Our bill came to just under €70 for the four meals, certainly not bad for the very center of a tourist town in such a nice setting. I couldn’t complain, I’d got to try the local beers, sample nice examples of the local cuisine and kept my Dad and sister happy by getting them something that seemed Italian to them.
Another great place for Tyrolean fare is here
- Beer Tasting
- Food and Dining
Cavallino Bianco.: They closed down my favourite restaurant, so...
Cavallino Bianco (its German name is Weisses Roessl) is a well known restaurant not far from the Municipal Square. It has some wooden pannelled dining room and a small area where you can eat "al fresco", but under a roof.
Here they serve many typical dishes and also some fish specialities.
Closing day; saturday afternoon and sunday.
Favorite Dish: I had goulash, polenta (a kind of puree made of corn) and a dish of fresh salad. My friends had two first courses with pasta, rice and knodeln (dumplings made of bread and sometimes with meat).
- Beer Tasting
- Food and Dining
Il Cavallino Bianco: Tradition in Sud Tirol
In Bolzano (Bozen in German) town centre you can find this nice and comfortable restaurant, a real institution for the town. Everybody know it. First of all, you have to be ready to be seated with other people, at least for lunch, when the restaurant is full of student and employees. At evening the ambience is much more intimate.
The menu is full of everything that Sud Tirol can offer to satisfy great appetite; the dishes are really big and you will pay for the bread only if you eat it. Otherwise, no "coperto" charge...but, like in Austria (remember that Bolzano is in Italy but most of the population is German native speaker. They speack a good Italian with a strong German accent) they expected to receive a tip.
Favorite Dish: Canederli
- Road Trip
- Study Abroad
- Business Travel
Cavallino Bianco: Weisses Rössl
This restaurant is a huge restaurant, but still it has a nice atmosphere to it! There are various rooms one behind the other and a little courtyard. We had lunch here and enjoyed it quite a bit!
Despite the size this place was full, when we came there - it must have a good reputation! We shared the table with a man who goes here quite often and he, too, was very satisfied with the quality and the price.
Hubby and I both opted for a plate with 3 different kinds of food - so we did not have to decide and maybe miss out on something exceptional! Everything was very delicious, the service was very fast and very friendly and as I mentioned before - the cost of the meals were very reasonable.
This place captivated me with its charme at once and I can only highly recommend it to you!
"Fischbänke" means "fish banks" and this place used to be the old fish market of Bolzano. You can still see the marble fish banks that are now part of the outside restaurant. Various cane chairs, oleander plants and various little signs with funny and philosophical sayings on them. Most outstanding is the owner of the place, Rino Zullo, called Cobo - he is the owner of the restaurant, a cartoonist and artist and pretty well known!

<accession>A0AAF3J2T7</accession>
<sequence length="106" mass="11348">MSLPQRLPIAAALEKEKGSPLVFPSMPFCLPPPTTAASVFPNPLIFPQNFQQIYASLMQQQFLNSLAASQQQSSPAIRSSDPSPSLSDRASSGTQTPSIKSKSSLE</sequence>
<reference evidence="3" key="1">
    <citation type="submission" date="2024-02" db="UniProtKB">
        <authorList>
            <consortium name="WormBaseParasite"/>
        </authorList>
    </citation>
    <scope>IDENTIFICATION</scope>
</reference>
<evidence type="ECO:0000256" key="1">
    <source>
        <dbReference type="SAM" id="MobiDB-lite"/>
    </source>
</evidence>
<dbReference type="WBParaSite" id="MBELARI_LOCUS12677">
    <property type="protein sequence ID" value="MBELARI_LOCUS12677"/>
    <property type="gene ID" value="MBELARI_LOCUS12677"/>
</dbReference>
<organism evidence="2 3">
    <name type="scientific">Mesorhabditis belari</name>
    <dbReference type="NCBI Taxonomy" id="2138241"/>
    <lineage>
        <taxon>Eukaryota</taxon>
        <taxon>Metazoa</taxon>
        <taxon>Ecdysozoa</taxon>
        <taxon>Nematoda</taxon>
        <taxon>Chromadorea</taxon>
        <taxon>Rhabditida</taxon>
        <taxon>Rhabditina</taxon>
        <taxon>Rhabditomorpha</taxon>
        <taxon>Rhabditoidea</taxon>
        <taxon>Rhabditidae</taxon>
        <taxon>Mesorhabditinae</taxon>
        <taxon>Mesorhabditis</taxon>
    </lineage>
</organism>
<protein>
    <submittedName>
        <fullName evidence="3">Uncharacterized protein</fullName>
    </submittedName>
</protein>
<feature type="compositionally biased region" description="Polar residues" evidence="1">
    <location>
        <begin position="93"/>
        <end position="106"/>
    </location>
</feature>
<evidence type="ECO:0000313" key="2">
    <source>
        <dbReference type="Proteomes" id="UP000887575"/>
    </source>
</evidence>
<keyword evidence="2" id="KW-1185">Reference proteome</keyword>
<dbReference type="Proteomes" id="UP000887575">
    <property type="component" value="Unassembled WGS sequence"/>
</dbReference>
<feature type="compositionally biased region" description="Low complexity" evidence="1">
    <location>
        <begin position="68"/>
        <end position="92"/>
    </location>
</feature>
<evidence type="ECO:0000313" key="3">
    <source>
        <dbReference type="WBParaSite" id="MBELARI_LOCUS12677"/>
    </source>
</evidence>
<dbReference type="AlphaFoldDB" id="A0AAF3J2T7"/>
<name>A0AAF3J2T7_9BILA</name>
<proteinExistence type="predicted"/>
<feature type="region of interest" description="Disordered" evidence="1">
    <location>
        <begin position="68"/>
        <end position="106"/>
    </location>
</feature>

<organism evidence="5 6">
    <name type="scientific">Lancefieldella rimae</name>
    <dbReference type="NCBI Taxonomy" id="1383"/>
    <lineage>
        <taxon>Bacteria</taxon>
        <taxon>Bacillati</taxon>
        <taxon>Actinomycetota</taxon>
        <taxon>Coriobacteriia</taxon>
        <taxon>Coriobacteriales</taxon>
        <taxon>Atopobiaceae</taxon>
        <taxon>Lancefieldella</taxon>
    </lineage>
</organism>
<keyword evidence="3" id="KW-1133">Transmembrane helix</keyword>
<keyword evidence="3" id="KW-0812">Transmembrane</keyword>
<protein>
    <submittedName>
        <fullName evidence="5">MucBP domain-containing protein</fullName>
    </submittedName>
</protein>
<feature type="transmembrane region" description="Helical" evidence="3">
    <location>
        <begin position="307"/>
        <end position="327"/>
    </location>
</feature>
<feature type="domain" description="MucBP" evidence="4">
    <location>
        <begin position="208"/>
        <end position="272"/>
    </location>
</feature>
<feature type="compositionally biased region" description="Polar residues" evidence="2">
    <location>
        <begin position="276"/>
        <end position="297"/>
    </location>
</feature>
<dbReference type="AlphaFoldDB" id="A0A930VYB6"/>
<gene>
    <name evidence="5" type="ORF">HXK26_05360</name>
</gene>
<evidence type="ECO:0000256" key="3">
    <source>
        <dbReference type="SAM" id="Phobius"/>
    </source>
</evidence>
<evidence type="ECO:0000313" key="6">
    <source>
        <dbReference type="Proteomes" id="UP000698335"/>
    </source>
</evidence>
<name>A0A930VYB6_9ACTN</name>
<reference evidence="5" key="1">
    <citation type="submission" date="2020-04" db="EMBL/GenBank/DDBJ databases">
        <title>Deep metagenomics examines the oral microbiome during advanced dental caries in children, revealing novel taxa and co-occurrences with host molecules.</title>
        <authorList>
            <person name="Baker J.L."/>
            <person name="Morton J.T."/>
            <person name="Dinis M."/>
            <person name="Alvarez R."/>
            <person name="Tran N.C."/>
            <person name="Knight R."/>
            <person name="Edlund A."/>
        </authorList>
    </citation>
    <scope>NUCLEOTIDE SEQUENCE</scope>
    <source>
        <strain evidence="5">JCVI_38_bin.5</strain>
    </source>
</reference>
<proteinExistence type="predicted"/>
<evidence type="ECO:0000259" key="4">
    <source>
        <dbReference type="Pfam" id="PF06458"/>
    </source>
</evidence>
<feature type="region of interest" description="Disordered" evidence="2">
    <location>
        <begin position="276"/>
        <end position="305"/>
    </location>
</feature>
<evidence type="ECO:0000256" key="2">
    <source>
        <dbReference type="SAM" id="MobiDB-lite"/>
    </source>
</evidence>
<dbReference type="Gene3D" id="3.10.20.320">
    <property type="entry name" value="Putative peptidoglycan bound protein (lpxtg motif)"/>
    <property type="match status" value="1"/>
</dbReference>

Favorite Dish: We only had a little something to drink, but the bruschetta there are said to be excellent as well! So, next time I will definitely go there again and try them as well!
MOritzingerhof: On the way to Meran
On the way to Meran, just out of Bozen and quite close to the hospital (krankenhaus !) you can find Moritzingerhof a nice restaurant with typical sud-tirol food.
Favorite Dish: Filet with mushroom !!!!!!!! ... and don't forget to taste the smoked ham they usually serve you as a starter !
- Food and Dining
Yummy German food near the train station
This is not a restaurant but a stand on Via Stazione Bahnhofallee near the Bolzano train station that sells cheap and very very yummy German food. The owner (and his family) of the stand is very nice and friendly. You will have to stand by the stand and eat. There is no place to sit.
Favorite Dish: The stand has everything from German bratwurst to roasted chicken and all the traditional German foods. And the quality is great! The foods are served with a German salad completed with a roll.
A roasted chicken meal, for example, only costs 3 euros.
- Budget Travel
JRE: Nouvelle in italian sauce :-)
JRE is a "chain" of hi-level restaurants born in France and enlarged to Europe in 1992. In Italy the headquarter is in Bolzano's area.
The aim of this association is to propose traditional food in a new concept; all associated are young and dynamic chef.
For the restaurant list pls check the website www.jre.it
- Food and Dining
Zur Kaiserkron: More environment than food
Expensive restaurant in downtown: wonderful historical environment with outside space for summer.
Actuall food is not always at level you could expect in such a spot but for sure you can have an interestinf wine list.
Blaues Schiff: Blaues Schiff
I often judge a restaurant by the quality of the glasses that they use to serve the wine. At Blaues Schiff near the Piazza del Grano they excelled. We ate twice there and the food was really good and sat outside on a warm evening it’s a great place to soak up the atmosphere of Bolzano. We had a bottle of local wine from Gries. I can’t remember the name of it but it was a deep red mature cabernet sauvignon and the waiter told us it was his favourite. Delicious.
Another local wine is a rose – it slides down very easily on a warm afternoon and you can be drunk before you know it.
i tryed 3 restaurants in San...
i tryed 3 restaurants in San Martino:
MALGA CES, ANITA and MALGA FRATTAZZA.
ANITA is the most expensive, but the service is very good, u can eat typical things as speck or particular cheese. The home wine is a Cabernet,good smell and good colour. Globally it's a little too expensive.
MALGA FRATTAZZA is the less expensive. The things to eat are all good but not good as in Anita restaurant. The wine here is better. It's beautiful palce als during the day to see the panorama
MALGA CES: i tryed the typycal menù. It's the best also in price and quality. The typycal was on Wenesday adn i assure u, u eat until u must ask to stop. ..and i eat very much. The service is optimum with little good things as to put your dishes hot before serving the meat. The people are funny.
In all the 3 restaurants people are dressed with Tirolese dresses..it's funny.